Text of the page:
Ayn Rand never looked like the type of person to gather such popular devotion. A diminutive Russian Jew, she was born Alisa Zinovyevna Rosenbaum, in St Petersburg, in 1905, the child of bourgeois parents. The daughter of a self-made pharmacist, she loathed socialism, particularly as it affected her family at the time. Philosophy offered solace from an early age. In her schoolbook, according to Anne C. Heller, author of the nicely detailed Ayn Rand and the World She Made, she copied out quotations from Descartes (“I think therefore I am”) and Pascal (“I would prefer an intelligent hell to a stupid paradise”).

Aged 12, Alisa cowered with her parents and sister as the family-owned pharmacy was ransacked by marauding Bolsheviks. They fled the city for Crimea. Later, presumably with that horrible experience in mind, she began writing stories about men of resolve with lantern jaws who stand their ground, resolutely staring down the mobs who would sack their businesses. She also haunted the primitive cinemas of the time, soaking up the silent American films of the era and yearning to be a part of the perfect world they revealed: our own.

In 1925, after getting a degree from the University of Leningrad, Alisa Rosenbaum lit out for the New World, assuming her better-known identity shortly after her arrival in Chicago. Various explanations have been offered for the new name. Either it was taken from the brand of typewriter she carried around with her (according to one slightly implausible legend), or it was a Semitic term of maternal endearment (according to a somewhat more plausible one), literally “my eyes.” Whatever its inspiration, the name-change was also intended to protect her family back in the USSR—an unusually selfless act for the woman who would champion the virtue of selfishness and inveigh against the cardinal vice of altruism.

Rand was never terribly big on humour, but it must have tickled her—diehard atheist that she was—to have got her first big break working as a New Testament extra on Cecil B. DeMille’s 1927 film, The King of Kings. Another of the extras, a handsome young man named Frank O'Connor, grabbed her attention. Eager to grab his before he vanished back into the biblical crowd, she tripped him up. “I took one look at him and, you know, Frank is the physical type of all my heroes,” she later recounted. “I instantly fell in love.” They married a couple of years later.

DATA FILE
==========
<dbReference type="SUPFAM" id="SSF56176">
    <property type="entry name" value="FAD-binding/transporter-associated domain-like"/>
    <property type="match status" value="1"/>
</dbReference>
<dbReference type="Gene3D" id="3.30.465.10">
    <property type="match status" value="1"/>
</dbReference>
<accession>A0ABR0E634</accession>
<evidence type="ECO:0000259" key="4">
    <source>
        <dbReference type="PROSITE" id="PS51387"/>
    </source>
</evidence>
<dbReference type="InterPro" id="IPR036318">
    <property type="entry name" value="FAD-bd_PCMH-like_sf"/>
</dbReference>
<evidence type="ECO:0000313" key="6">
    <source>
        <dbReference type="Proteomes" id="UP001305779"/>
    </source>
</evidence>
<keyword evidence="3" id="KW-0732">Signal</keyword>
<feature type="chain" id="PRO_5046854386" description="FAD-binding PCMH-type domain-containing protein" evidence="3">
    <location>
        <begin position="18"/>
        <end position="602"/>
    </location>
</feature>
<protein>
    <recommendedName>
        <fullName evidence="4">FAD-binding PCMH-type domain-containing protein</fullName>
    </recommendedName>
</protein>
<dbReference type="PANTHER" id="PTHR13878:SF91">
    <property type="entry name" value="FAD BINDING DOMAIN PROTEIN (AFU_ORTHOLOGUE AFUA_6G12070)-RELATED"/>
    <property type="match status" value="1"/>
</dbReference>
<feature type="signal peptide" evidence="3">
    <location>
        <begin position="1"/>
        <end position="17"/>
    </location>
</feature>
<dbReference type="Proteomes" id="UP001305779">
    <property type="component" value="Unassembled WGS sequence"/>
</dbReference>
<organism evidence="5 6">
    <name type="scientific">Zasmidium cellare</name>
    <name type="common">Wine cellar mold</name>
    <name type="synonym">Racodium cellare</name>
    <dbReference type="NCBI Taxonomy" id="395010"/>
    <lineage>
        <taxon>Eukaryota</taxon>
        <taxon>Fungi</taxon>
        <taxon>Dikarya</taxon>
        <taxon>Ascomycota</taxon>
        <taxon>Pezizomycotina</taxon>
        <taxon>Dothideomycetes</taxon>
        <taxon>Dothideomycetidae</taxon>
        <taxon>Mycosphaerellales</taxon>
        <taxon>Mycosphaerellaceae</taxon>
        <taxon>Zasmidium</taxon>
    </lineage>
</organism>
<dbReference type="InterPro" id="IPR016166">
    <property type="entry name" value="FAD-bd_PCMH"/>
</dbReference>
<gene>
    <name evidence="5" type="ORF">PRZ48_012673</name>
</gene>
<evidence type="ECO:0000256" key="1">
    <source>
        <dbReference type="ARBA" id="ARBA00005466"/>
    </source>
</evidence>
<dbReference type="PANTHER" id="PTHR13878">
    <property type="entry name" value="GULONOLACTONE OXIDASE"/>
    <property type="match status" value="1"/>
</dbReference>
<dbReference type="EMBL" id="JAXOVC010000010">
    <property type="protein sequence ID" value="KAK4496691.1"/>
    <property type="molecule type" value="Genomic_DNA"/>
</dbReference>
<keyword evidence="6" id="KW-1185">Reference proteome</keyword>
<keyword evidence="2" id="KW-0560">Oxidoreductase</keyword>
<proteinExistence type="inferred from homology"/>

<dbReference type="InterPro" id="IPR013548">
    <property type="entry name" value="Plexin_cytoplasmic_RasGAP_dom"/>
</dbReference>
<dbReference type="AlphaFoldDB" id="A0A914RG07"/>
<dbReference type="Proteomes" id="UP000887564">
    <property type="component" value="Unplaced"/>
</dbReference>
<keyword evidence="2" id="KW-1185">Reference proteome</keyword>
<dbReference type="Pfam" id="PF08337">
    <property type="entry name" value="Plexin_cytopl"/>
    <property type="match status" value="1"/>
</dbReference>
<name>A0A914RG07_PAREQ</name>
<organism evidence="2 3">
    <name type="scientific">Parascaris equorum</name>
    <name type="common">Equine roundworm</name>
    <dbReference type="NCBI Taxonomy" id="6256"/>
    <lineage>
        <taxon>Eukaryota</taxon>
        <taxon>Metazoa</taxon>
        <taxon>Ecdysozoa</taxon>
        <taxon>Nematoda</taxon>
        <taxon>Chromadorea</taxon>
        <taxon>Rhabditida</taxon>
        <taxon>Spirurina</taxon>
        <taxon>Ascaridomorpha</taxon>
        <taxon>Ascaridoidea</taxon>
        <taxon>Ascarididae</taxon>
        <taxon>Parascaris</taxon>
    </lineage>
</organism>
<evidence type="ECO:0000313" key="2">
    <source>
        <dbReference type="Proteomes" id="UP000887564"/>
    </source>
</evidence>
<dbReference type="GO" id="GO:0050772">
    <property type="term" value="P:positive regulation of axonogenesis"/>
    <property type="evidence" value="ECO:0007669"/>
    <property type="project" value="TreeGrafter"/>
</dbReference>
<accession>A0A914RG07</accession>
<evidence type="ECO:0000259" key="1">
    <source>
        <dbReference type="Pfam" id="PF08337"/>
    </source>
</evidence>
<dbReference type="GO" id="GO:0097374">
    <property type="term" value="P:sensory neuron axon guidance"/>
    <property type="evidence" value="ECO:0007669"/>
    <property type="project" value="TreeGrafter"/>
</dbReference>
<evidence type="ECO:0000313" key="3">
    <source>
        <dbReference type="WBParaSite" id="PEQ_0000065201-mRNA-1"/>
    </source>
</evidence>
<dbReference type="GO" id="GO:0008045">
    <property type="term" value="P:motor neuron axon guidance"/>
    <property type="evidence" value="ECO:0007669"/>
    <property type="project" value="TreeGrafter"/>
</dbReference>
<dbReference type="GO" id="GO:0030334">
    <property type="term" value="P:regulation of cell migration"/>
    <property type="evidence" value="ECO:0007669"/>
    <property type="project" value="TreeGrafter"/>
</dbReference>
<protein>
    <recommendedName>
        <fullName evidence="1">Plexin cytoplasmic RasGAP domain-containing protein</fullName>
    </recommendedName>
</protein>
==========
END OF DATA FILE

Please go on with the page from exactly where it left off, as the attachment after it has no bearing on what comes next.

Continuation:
In 1943 she published The Fountainhead, her bestseller about an idealistic architect who blows up his construction project when he finds its design has been tampered with by yobbish bureaucrats. Fourteen years later came Atlas Shrugged, a 1,084-page epic about a future decade in which big government and trade unions strangle individualism, leading to a strike by the “men of the mind” intended to bring the “moochers” to their senses. One reviewer at the time described the book as “a masochist’s lollipop.”

These novels, like her later nonfiction writings, were underpinned by objectivism, the author’s worldview that prized laissez-faire capitalism and its ethical corollary, egoism (which Rand, who struggled for quite a while with the English language, clunkily identified as “egotism”). In her idealised state, people are no longer required to pay tax but simply make donations, if they wish and as they see fit, to some sort of non-centralised government agency. Nevertheless, the same state would also be expected to maintain a formidable defence and police forces and a robust judicial system, all of which Rand thought could be funded by regular lotteries.